In principle, the high level caching layer architecture is similar to the kernel’s buffer cache and is illustrated by the following diagram:

RethinkDB internals: the caching architecture

The high level data structures know nothing about the storage layer and only deal with the cache. This gives us the flexibility to implement anything from an unbacked (volatile) cache for testing, to a fallthrough cache that uses no memory and always goes to the storage layer, to a cache that implements different reclamation and flushing policies, backed by different storage layers that handle the specifics of disk performance.

The current (and future) data structures interact with the cache by asking for specific page IDs and access requirements. If the cache contains a given page in memory, it returns it to the layer above. On the other hand, if the page is not in RAM, the page cache asks the underlying storage system to asynchronously schedule an I/O request, and tells the above layer that the page isn’t present. This allows the system to move on to handling a different client request without the application blocking, and when the I/O request is satisfied by the storage system, the cache calls the right layer to tell it to proceed with the operation.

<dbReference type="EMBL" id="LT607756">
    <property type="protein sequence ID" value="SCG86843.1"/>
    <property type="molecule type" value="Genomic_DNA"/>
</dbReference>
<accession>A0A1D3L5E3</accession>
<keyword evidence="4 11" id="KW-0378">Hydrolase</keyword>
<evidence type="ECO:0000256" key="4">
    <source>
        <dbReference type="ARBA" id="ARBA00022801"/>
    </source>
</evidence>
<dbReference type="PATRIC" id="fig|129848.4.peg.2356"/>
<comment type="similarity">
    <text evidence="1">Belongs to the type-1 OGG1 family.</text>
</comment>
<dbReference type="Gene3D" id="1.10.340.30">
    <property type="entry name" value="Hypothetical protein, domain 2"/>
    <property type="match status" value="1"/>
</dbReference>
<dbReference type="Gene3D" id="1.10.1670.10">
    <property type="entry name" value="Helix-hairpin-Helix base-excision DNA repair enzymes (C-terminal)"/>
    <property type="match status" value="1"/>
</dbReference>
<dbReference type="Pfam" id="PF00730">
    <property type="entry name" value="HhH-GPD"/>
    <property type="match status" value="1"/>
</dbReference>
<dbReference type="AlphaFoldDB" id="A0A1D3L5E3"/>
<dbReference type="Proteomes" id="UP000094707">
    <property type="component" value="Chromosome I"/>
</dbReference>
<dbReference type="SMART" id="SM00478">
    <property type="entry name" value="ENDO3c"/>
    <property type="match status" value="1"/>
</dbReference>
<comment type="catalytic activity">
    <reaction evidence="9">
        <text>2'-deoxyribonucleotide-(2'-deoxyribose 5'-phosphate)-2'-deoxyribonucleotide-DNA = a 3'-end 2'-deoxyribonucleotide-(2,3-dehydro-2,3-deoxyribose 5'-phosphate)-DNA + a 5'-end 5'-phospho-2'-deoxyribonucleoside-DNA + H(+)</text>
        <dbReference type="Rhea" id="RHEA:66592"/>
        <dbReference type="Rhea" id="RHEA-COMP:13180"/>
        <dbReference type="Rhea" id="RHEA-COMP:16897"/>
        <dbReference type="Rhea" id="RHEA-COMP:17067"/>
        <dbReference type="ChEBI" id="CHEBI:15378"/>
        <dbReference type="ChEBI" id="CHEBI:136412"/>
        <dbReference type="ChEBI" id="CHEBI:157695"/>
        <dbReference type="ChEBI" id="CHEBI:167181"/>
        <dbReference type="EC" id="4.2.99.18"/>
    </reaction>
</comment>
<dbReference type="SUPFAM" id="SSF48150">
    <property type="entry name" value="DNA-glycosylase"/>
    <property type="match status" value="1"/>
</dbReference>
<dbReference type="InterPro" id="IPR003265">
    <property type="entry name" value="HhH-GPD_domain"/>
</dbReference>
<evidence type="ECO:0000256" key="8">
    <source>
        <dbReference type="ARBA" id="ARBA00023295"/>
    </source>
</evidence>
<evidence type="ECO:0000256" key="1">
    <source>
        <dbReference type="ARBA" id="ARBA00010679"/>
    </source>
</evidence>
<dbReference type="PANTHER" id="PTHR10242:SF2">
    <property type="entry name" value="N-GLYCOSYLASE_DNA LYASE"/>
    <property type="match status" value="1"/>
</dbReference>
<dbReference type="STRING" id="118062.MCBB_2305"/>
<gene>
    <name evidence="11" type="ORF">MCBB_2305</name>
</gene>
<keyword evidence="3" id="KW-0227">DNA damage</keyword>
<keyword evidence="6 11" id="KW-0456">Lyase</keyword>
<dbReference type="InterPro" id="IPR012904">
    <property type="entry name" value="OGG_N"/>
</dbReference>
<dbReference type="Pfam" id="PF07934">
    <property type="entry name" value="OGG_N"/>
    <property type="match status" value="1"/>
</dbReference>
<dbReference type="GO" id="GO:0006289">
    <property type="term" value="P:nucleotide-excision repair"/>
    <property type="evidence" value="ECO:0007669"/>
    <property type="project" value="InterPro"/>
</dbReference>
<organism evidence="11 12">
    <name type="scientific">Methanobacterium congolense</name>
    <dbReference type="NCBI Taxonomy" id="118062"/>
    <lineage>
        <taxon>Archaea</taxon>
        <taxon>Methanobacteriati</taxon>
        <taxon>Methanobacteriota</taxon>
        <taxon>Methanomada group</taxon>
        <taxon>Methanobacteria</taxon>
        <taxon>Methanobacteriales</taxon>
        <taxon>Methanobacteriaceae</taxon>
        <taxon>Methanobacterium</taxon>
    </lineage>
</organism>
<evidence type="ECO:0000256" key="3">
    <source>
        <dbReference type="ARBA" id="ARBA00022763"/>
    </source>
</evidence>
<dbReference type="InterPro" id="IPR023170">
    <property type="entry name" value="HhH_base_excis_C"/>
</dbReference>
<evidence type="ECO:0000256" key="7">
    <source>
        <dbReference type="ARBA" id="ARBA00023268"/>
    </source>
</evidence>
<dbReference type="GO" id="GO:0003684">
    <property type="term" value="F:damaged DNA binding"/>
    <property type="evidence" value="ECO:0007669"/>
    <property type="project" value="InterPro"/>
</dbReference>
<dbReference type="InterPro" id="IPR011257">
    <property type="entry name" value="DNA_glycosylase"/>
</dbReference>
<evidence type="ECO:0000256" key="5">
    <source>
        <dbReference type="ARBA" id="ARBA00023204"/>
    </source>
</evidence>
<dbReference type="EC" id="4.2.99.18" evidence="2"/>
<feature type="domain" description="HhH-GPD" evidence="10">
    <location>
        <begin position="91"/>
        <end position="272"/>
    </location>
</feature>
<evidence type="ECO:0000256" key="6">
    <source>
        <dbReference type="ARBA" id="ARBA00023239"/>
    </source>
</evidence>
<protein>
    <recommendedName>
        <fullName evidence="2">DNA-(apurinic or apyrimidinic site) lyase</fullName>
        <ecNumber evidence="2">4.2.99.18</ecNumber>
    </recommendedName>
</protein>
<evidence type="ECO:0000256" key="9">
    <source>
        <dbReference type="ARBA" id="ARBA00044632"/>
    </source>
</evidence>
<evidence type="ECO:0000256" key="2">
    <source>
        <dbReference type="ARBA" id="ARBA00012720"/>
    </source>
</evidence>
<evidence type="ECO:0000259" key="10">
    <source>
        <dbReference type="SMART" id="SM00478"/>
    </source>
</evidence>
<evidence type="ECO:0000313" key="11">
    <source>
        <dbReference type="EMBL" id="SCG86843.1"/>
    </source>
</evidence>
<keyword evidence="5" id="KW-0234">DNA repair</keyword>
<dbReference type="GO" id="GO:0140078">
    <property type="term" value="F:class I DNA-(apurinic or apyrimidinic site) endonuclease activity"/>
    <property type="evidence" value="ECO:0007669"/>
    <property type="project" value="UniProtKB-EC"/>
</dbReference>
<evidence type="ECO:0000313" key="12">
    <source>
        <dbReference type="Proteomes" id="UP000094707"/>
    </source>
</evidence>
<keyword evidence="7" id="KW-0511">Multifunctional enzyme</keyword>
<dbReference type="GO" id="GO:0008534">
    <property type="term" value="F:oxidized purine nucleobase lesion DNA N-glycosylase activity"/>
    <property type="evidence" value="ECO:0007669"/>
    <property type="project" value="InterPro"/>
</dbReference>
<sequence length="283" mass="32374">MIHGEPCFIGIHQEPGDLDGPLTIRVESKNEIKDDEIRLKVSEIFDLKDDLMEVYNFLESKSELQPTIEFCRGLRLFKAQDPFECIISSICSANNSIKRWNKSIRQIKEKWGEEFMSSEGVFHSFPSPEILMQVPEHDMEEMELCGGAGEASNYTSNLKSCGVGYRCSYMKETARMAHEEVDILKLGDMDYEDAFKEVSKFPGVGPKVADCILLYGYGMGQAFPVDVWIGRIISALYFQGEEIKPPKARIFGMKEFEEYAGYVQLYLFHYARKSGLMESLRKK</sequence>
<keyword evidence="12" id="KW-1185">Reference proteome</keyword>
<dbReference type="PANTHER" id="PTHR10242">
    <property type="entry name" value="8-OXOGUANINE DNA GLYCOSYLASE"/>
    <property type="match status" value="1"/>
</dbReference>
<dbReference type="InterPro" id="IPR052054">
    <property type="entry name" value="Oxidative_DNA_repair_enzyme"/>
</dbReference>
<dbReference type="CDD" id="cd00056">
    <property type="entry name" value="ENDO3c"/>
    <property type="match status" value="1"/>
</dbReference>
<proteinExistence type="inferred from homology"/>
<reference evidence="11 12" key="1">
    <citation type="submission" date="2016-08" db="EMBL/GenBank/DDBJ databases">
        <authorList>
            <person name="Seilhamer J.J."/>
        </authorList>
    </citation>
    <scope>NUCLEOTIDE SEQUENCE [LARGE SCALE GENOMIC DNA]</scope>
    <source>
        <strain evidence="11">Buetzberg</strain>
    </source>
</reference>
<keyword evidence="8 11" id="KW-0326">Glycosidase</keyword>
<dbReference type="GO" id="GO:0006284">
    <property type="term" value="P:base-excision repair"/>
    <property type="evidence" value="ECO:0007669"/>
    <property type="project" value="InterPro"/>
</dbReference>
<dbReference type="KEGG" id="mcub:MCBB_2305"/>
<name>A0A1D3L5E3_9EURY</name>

Interestingly, even though the cache knows nothing about the data structure the pages are arranged in, the data structure is maintained implicitly in the cache, and the higher level components are merely functions that transform the data structure in the cache from one state to the next. For example, we may have a B-Tree split operation that splits a page into two pages by adding an extra page to the cache and shuffling around child IDs in other pages, but there is no additional “B-Tree structure” - everything about the B-Tree is automatically in the cache, and therefore on disk. This takes care of persistence automatically, as long as the data in the pages only relies on IDs of other pages and not volatile memory pointers.

In addition to satisfying all of our initial goals, this system gives us a number of additional benefits: